"Art isn't a mystery to be solved—that's not how it works. You're looking for something that's not there. It's communion, contact. It's a dialogue, not a dictionary."

Thrawn lifted his chin a fraction, those sharp eyes studying Luke closely. "You're something of an artist yourself, I understand."

"No," Luke said flatly. "Not at all."

"On the contrary, I have several of your sketches—or images of them, at least; they were hardly transportable. Older ones, from the Imperial Palace on Coruscant. A few from the Winter Palace. They were quite accomplished—and so very expressive."

Luke narrowed his eyes, again made aware that something bigger was going on here. "Why?"

"I told you, I have an interest in art."

"It wasn't art."

"The definition of art throughout most civilized societies has often been a fascinating point of contention. My own interests remain the same, regardless of the name society chooses to give such things. You just said yourself that art is, at its most basic, an expression. Of the artist, of his account of and relation to the society that he inhabits—of life, of hope, of despair. One peels back the layers and learns its language. That which the artist wished to impart, that which he wished to consider for himself…that which he wished to remain hidden."

Luke twitched beneath his skin…but held an indifferent front. "I think you may be reading too much into a bored teenager with a stolen stylus and a destructive streak."

"May I ask why exactly the stylus was stolen—why you felt the need to give emphasis to that one fact?"

Luke took a step back, enforcing distance. "You need to get out more."

"And now you're trying to alienate me, to cover your slip."

This time Luke simply stared, unwilling to give this man any more.

Thrawn let the silence hang too long…before breaking into that crisp, empty smile. "I do, however, agree with your assertion that finished pieces intended for sale tell far less of the inner psyche of the individual than rough sketches made at random. Finished art is an essay for mass consumption. Sketches are the musings of a mind."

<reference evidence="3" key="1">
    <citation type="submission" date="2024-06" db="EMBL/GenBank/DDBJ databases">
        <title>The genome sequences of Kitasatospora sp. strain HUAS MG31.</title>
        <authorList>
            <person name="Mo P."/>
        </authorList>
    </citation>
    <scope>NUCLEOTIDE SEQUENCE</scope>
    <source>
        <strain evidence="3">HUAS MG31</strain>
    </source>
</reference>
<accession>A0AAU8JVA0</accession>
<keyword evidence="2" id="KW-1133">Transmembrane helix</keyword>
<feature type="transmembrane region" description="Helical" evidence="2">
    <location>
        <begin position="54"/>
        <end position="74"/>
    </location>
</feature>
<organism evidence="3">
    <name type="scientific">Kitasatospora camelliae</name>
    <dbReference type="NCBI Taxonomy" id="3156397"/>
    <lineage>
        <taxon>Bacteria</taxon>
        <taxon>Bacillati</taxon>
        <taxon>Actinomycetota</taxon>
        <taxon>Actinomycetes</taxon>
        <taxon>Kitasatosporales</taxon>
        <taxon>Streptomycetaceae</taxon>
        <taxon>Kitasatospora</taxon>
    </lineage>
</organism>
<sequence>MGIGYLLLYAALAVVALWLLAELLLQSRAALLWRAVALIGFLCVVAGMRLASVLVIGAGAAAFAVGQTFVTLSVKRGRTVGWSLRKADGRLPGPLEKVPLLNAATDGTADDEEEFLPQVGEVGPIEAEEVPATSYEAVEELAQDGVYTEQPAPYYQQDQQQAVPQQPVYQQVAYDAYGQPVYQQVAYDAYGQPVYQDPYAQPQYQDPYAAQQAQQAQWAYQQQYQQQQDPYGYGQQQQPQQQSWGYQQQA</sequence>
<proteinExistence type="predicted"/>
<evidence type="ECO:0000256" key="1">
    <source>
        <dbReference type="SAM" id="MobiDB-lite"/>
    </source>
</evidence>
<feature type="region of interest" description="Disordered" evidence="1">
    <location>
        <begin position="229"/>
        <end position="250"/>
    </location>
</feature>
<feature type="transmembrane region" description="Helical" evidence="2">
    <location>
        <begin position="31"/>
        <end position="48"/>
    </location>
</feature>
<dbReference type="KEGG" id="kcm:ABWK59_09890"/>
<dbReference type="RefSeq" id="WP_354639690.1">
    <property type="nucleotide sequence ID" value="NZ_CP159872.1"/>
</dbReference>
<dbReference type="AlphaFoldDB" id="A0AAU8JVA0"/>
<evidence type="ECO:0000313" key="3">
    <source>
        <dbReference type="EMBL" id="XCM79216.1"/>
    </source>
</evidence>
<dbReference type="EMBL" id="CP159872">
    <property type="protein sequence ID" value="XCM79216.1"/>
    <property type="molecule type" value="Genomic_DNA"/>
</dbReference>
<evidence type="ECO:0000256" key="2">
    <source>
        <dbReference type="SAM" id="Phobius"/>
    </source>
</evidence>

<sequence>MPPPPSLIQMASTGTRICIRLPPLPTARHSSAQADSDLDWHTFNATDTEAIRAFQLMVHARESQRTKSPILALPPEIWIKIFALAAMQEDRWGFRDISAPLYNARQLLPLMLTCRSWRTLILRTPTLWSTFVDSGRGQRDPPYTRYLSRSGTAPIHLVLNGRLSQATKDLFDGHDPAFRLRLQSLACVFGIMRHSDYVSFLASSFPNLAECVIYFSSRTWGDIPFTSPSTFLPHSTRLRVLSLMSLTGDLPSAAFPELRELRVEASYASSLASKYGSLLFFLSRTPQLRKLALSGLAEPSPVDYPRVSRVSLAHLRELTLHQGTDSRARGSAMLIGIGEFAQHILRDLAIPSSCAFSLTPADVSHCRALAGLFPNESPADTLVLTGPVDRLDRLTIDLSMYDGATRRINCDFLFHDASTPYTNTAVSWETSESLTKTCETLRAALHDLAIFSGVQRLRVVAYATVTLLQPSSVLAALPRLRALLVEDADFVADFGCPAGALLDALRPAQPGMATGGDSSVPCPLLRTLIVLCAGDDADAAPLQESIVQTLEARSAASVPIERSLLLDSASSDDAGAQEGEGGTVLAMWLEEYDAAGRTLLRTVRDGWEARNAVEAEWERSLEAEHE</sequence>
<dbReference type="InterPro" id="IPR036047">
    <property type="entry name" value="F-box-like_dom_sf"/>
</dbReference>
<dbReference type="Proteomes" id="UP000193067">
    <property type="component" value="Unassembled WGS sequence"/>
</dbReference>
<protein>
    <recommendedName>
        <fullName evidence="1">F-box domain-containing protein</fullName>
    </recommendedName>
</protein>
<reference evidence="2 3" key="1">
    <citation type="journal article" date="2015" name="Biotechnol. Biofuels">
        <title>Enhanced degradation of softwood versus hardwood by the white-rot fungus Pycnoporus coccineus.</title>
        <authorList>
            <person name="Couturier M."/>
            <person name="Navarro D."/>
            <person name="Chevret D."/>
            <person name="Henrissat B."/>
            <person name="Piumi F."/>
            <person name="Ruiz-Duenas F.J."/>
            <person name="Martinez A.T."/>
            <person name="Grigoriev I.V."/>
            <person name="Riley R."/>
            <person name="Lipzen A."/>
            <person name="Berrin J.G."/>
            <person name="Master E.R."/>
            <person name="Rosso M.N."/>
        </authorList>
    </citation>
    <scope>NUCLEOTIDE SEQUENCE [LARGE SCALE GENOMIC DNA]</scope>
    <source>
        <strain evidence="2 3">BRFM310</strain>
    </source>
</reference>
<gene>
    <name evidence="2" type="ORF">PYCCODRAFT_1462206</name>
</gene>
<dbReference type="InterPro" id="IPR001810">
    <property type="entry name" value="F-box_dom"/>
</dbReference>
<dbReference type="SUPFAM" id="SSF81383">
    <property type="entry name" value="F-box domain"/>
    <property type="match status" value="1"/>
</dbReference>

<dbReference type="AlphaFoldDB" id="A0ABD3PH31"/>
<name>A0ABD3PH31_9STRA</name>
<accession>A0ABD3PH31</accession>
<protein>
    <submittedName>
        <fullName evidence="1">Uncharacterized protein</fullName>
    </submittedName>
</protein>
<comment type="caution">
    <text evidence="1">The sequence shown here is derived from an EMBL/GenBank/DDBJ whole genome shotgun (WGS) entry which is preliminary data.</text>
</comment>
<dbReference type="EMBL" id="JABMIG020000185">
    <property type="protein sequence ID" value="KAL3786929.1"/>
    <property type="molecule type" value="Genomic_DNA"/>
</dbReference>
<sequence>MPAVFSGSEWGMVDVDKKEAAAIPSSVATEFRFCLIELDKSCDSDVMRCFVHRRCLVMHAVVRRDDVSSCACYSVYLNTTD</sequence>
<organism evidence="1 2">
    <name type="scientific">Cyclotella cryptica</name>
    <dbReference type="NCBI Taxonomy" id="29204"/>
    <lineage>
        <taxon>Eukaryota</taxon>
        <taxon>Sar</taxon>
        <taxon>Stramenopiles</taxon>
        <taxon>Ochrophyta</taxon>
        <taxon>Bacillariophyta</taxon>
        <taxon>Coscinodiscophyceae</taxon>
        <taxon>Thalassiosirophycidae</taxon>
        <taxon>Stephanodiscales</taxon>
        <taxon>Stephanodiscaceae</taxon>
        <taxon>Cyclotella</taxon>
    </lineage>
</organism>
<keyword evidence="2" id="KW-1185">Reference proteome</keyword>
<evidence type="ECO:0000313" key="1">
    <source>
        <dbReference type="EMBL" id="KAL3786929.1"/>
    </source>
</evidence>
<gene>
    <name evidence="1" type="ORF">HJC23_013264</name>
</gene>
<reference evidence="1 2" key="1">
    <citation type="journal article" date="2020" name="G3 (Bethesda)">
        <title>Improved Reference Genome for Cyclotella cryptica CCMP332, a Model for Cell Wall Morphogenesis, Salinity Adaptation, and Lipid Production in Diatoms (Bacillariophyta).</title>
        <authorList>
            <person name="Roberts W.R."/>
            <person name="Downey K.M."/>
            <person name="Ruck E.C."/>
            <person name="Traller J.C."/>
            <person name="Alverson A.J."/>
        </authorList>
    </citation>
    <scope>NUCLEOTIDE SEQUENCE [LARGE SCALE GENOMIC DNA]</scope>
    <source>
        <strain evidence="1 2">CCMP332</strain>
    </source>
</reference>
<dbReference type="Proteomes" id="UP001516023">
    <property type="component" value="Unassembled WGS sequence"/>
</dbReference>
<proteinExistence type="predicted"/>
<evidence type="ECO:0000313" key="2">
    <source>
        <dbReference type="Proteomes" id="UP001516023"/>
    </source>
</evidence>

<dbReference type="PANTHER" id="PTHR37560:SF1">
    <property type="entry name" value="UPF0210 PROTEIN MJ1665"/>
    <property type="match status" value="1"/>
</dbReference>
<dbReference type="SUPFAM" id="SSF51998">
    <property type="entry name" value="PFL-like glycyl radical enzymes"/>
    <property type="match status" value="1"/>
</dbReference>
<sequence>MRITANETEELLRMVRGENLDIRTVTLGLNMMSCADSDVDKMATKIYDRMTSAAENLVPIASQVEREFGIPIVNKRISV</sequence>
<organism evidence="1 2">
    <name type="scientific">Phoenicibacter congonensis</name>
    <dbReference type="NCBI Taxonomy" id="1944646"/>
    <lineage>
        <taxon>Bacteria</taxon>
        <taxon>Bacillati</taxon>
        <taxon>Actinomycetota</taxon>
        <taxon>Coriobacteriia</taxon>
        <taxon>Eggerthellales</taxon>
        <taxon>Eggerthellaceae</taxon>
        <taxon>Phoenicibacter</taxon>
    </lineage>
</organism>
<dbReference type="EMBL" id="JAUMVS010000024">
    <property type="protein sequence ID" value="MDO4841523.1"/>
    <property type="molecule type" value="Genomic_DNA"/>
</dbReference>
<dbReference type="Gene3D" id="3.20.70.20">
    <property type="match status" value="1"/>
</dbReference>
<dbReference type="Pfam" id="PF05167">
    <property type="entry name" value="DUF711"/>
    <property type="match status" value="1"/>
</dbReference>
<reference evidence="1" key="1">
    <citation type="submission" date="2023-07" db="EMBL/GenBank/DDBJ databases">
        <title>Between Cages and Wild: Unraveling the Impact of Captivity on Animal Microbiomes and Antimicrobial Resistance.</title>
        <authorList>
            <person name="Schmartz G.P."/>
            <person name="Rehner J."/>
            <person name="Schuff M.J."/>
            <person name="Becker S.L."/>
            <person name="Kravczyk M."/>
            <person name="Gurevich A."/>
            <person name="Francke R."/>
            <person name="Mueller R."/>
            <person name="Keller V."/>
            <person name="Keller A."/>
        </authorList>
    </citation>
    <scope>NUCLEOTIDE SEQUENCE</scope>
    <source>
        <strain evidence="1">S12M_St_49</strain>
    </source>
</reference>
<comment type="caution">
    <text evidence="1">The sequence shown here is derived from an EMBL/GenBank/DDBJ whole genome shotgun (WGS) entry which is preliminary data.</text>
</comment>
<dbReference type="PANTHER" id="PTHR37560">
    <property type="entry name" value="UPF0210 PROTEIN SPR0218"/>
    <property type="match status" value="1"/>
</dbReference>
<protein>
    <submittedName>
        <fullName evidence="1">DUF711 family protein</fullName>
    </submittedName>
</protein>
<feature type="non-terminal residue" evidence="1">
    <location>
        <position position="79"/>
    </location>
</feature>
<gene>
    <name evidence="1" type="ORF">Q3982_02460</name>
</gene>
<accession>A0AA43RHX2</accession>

When Luke still didn't take the bait, Thrawn shrugged, then turned away. "To speak with the originator of any piece which I hold is a rare opportunity, indeed. I would very much enjoy a discussion of your…work, at some point."

The temptation to ask what exactly Thrawn held burned…but Luke stilled his tongue. Blood red eyes turned to hold steady on him, but eventually Thrawn realized that the question wouldn't yet be forced, and so he turned aside to walk across the center of the room towards the door they'd both entered through—the only space that Luke had not looked at, the entrance to his back and its artwork unlit. Thrawn slowed, his proximity triggering the system to light the large canvas there.

"I particularly like this piece. I had it pulled from storage when you contacted us. A Capellan artist, named—"

"Oridago." There was the slightest tremor in his voice as Luke spoke, but Thrawn clearly heard it. He smiled, turning back from the artwork as Luke walked forward, drawn toward the canvas without even realizing it.

"Ah, you remember. I admit, I was unfamiliar with the language or style, when I acquired it—unaware that it was stylized calligraphy, and not abstract. Even when I realized, Capellan is so rare that I was forced to use a translator to decipher the meaning of the script…"

Luke was barely listening, his attention on the huge, fast-drawn scrawl of moss-green, three interlocked symbols rendered one almost entirely over the other, so kinetic that the canvas barely seemed to hold them. "Seek Solitude."

His world had already begun to crumble by the time Luke had hung that canvas on the wall of his quarters in the Imperial Palace. Beaten bloody and bruised by Palpatine for…some perceived failing; they all merged into one, he remembered sitting straight-backed on the bare floor before the massive canvas, broken ribs beginning to stiffen as Han had sat tentatively beside him. Remembered in acute detail his discussion with Han, neither of them taking their eyes from the painting.